(Danish, 1885- 1961)


Oil on Paper

10½ x 14  Inches

Signed Lower Left "Jais" and Dated 1951


Born in Denmark, Jais Nielsen initially studied at Kunstnernes Frie Studieskoler under Kristian Zahrtmann and exhibited for the first time at the 1907 Autumn Salon at the Charlottenborg Palace. Nielsen participated in the early and groundbreaking, “Group of Thirteen" Modernist show, where his focus on dynamic figural painting and his bold use of color set him dramatically apart from his contemporaries. From 1907-11, Nielsen's use of 'primitive' Fauve colors would continue to reinforce his break with traditional Danish painting. During this period, he made study excursions to important art centres, including, in 1909, to Berlin. In 1911, he moved to Paris where he settled in the Latin Quarter near the Musée Cluny. His first formal Paris exhibition was at the Salon d’Automne of 1912. During this first Paris period, Nielsen attended meetings of the Section d’Or at the studio of Jacques Villon and, as a result, began to incorporate subtle, yet distinct, Cubist elements into his work.


With the outbreak of World War One, Nielsen returned to Copenhagen, taking with him both his increasing compositional sophistication and a thorough understanding of the principles of Modernism. During this period, ports, dance and circus life became subjects of interest and he painted many canvases in the style of Analytic Cubism, of which he became the earliest and, arguably, the finest Danish exponent. From 1915 onwards, Nielsen also created Cubist sculptures and, from 1922-28, was employed as a sculptor by the Royal Copenhagen porcelain factory. Here, he produced a series of ceramic sculptures on Biblical themes which included the Good Samaritan and several versions of Jacob Wrestling with the Angel. His sculptures and ceramics were both widely applauded and, for a time, their fame overshadowed that of his paintings. In 1925, his work 'The Potter' was awarded the Grand Prize at the Paris Exposition.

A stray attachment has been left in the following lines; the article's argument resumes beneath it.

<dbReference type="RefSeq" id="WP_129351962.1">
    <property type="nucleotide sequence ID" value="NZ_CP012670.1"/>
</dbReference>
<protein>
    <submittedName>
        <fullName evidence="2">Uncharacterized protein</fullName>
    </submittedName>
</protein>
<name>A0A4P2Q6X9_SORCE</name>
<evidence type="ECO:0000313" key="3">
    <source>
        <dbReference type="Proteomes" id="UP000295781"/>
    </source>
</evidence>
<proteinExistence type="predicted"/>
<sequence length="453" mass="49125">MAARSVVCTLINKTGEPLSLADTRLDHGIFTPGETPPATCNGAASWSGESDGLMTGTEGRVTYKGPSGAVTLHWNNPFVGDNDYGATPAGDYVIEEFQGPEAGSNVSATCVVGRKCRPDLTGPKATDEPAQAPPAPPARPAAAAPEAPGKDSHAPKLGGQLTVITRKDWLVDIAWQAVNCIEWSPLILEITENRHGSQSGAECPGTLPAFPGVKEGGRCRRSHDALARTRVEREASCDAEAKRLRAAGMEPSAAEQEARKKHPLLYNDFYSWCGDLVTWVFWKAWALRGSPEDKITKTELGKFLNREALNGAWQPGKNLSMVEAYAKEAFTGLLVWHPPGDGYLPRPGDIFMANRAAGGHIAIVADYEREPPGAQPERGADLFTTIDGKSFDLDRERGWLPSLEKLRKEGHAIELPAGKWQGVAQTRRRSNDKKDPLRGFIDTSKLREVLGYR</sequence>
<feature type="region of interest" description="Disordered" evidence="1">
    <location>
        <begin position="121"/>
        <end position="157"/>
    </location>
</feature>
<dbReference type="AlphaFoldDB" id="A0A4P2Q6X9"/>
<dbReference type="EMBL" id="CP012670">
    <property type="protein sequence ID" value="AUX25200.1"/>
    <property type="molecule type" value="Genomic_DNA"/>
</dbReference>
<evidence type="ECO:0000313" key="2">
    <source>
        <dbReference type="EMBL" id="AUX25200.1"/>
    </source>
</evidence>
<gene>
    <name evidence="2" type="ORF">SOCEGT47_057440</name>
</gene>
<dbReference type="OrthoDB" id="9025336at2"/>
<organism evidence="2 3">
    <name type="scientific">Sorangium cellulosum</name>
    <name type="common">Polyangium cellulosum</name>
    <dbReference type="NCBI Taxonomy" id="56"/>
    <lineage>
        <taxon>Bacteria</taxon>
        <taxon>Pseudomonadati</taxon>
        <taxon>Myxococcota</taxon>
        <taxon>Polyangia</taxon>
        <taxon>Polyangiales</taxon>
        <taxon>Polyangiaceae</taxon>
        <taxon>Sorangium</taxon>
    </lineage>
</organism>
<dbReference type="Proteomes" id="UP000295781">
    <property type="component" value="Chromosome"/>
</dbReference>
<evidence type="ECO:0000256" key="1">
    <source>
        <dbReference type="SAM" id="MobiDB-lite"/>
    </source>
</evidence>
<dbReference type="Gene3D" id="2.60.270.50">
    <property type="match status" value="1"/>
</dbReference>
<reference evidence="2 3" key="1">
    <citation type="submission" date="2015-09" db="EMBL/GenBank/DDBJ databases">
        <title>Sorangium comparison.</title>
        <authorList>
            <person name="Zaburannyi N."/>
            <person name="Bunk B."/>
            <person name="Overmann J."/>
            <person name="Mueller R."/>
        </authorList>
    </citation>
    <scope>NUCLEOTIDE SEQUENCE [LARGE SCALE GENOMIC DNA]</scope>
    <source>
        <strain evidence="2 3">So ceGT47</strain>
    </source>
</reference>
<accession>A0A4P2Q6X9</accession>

In 1920, Nielsen travelled to Italy, where he undertook a close study of trecento painting including Giotto's murals at Assisi. Inspired by this experience, he turned his attention to mural painting and, in addition to numerous other public installations, created the monumental frescoes for St. Elisabeth's Hospital in Copenhagen. This fresco cycle, the second largest in Denmark, covers over 3,500 square feet and portrays the legend of Saint Elisabeth of Hungary in a pictorial narrative imbued with the style of the early Italian Renaissance. In 2015, after comprehensive analysis by the Centre for Art Technological Studies and Conservation, the St. Elisabeth frescoes underwent comprehensive restoration by conservators from the National Museum of Denmark.


Over the course of a long career, Nielsen exhibited widely and with success. In 1986, a posthumous retrospective of his work was held at Galerie 1900-2000 and, in the same year, he was selected as the sole Danish Modernist represented in the landmark Futurist exhibition, “Futurismo & Futurismi”. In 2009, a large exhibition of Nielsen's work was held at the Bornholm Kunstmuseum.


Jais Nielsen is now recognized as the foundational pioneer of Scandinavian Modernism. His works are held in private and public collections worldwide including the permanent collections of the National Art Museum of Denmark, the National Museum of Norway in Oslo and the Museum Lolland-Falsters in Denmark, among others. The artist is well-listed in all relevant art historical reference works including Thieme-Becker and Benezit, which provides a signature sample.



Benezit, Dictionnaire des Peintres, Sculpteurs, Dessinateurs, et Graveurs, Vol. X, p. 213; Thieme-Becker, Allgemeines Lexikon der bildenden Kunstler, Vollmer Supplement, Vol. XXV/XXVI, p. 465; Weilbach, Dansk Kunstnerleksikon; Bo Lindwall and Lars Erik Aström in: Bild art in Scandinavia, Vol. 4, 1973, 50, 74; Hanne Abildgaard: New then. Art Hist., Vol. 6, 1994; Davenport’s Art Reference Guide, 2007/8 Edition, p. 1733; et al.








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